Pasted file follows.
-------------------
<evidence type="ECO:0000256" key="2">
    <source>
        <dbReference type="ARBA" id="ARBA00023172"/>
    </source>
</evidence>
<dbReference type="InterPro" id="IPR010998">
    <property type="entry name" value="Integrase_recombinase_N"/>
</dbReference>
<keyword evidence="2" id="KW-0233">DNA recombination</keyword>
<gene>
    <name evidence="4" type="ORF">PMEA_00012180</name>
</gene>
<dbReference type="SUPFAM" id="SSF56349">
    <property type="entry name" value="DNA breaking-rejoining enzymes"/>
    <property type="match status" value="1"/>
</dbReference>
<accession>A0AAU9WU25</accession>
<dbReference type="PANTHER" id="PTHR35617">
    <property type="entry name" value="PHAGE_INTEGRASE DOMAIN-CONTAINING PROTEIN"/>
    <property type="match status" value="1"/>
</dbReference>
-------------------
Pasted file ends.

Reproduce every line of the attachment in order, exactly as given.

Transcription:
<evidence type="ECO:0000256" key="2">
    <source>
        <dbReference type="ARBA" id="ARBA00023172"/>
    </source>
</evidence>
<dbReference type="InterPro" id="IPR010998">
    <property type="entry name" value="Integrase_recombinase_N"/>
</dbReference>
<keyword evidence="2" id="KW-0233">DNA recombination</keyword>
<gene>
    <name evidence="4" type="ORF">PMEA_00012180</name>
</gene>
<dbReference type="SUPFAM" id="SSF56349">
    <property type="entry name" value="DNA breaking-rejoining enzymes"/>
    <property type="match status" value="1"/>
</dbReference>
<accession>A0AAU9WU25</accession>
<dbReference type="PANTHER" id="PTHR35617">
    <property type="entry name" value="PHAGE_INTEGRASE DOMAIN-CONTAINING PROTEIN"/>
    <property type="match status" value="1"/>
</dbReference>